Papua New Guinea
Selected Issues and Statistical Appendix

This Selected Issues paper and Statistical Appendix surveys the main reasons for Papua New Guinea’s disappointing economic performance, highlighting the key impediments to growth in each of the main sectors of the economy. The paper outlines the structural reforms that could help reduce these impediments, so that Papua New Guinea makes progress toward poverty alleviation and the restoration of sustainable development. The paper also describes the evolution of Papua New Guinea’s external debt structure, and assesses the sensitivity of debt dynamics to a number of shocks.

Abstract

This Selected Issues paper and Statistical Appendix surveys the main reasons for Papua New Guinea’s disappointing economic performance, highlighting the key impediments to growth in each of the main sectors of the economy. The paper outlines the structural reforms that could help reduce these impediments, so that Papua New Guinea makes progress toward poverty alleviation and the restoration of sustainable development. The paper also describes the evolution of Papua New Guinea’s external debt structure, and assesses the sensitivity of debt dynamics to a number of shocks.

I. Impediments to Growth1

1. Since the end of the mining-and petroleum-induced boom in the mid-1990s, per capita GDP in Papua New Guinea has contracted. The pace of the decline accelerated in 2000–02, when aggregate real GDP decreased by a cumulative 8 percent. At end-2002, per capita real GDP is estimated to be about 10 percent lower than at the time of independence in 1975 (Figure I.1). Furthermore, social and poverty indicators remain poor, with average life expectancy 20 years below, and infant mortality 10 times above, those in Australia.

Figure I.1.
Figure I.1.

Real GDP per Capita, 1970–2002

Citation: IMF Staff Country Reports 2003, 176; 10.5089/9781451831658.002.A001

2. This paper surveys the main reasons for Papua New Guinea’s disappointing economic performance, highlighting the key impediments to growth in each of the main sectors of the economy. The paper also outlines the structural reforms that could help reduce these impediments, in order that Papua New Guinea makes progress toward poverty alleviation and the restoration of sustainable development.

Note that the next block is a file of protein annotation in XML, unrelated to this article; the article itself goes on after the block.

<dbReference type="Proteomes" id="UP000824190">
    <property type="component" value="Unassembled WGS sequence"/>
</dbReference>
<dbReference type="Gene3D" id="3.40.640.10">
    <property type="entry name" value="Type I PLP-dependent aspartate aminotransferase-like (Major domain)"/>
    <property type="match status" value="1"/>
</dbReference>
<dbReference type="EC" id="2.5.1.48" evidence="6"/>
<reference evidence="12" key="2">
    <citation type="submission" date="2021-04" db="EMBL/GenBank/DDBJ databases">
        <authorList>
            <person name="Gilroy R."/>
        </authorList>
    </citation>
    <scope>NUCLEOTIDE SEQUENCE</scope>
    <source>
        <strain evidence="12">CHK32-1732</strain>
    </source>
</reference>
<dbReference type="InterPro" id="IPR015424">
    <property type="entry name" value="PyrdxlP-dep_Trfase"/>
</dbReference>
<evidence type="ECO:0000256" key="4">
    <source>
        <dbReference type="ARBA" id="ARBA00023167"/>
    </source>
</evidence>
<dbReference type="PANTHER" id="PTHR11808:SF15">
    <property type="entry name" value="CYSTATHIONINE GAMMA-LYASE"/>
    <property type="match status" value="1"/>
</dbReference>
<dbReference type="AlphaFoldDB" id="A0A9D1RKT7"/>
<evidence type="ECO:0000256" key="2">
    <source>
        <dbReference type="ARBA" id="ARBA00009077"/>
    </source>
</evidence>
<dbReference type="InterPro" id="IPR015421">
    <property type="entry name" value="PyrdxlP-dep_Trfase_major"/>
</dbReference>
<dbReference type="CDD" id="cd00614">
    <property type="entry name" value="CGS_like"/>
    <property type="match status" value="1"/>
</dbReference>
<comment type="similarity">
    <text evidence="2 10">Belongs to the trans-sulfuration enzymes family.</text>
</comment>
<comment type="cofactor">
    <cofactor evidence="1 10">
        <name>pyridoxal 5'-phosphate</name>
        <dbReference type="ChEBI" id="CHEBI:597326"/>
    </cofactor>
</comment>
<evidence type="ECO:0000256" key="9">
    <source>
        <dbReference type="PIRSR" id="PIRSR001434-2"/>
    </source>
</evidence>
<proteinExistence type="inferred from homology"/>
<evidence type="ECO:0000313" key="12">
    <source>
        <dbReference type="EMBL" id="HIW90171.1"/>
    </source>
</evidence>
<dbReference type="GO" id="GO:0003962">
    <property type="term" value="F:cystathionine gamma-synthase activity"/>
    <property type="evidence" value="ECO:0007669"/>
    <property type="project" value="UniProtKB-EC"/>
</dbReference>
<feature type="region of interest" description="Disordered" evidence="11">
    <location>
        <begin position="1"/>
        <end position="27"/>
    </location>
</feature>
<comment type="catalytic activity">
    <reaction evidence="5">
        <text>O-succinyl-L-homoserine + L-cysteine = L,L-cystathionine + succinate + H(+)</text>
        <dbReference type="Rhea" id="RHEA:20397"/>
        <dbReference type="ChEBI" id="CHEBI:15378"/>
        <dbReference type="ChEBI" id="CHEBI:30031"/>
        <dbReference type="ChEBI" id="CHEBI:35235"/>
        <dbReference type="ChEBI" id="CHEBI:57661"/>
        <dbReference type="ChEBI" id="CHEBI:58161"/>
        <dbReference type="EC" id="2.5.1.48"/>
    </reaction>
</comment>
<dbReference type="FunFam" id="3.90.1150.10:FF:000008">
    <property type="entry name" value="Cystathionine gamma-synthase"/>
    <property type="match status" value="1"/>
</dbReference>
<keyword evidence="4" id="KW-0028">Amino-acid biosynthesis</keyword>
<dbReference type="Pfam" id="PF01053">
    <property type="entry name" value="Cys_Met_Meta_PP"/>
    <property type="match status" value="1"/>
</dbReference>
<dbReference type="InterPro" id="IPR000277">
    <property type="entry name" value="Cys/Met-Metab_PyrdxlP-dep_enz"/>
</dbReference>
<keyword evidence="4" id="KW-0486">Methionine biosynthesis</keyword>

A. Sectoral Challenges

Mineral and petroleum sectors

3. Papua New Guinea has substantial deposits of gold, copper, oil, and natural gas. Foreign companies have undertaken nearly all of the mining activity, and there are few downstream linkages since most mines operate as isolated enclaves. Nevertheless, the mineral sector in the past has yielded significant fiscal revenues for the government that have averaged around 5 percent of GDP a year. In the early 1970s, the Bougainville copper mine generated nearly a third of the national income, contributing to the rapid growth experienced prior to independence. In the 1980s, mineral production was bolstered by the opening of the Ok Tedi mine and the discovery of petroleum and natural gas reserves in the Highlands region. The Kutubu oil fields, as well as the Porgera and Misima gold mines, went on-stream in the early 1990s, just in time to replace the revenue that was lost in the aftermath of the violence and consequent collapse of the Bougainville mine in 1989. Since then, however, new exploration activity has largely dried up, and no new major projects are expected to open in the foreseeable future. Consequently, fiscal revenues are expected to decline to just 2 percent of GDP a year by 2008.

4. The geographic isolation of Papua New Guinea’s resources implies a high extraction cost in addition to the usual capital intensity of mining activity. Given these significant costs, the level of mining and exploration activity has been particularly sensitive to law and order problems, especially in the Highlands region where most of the deposits are located. The collapse of the Bougainville mine, the withdrawal of the foreign owners of the Ok Tedi mine due to ongoing disputes over land use and alleged environmental pollution, and more recently, the felling of power pylons near the Porgera mine by disgruntled landholders and the disruption to transportation from the Kutubu oil fields, have reinforced Papua New Guinea’s image as a relatively high-risk country for large-scale mining investment in the Pacific region.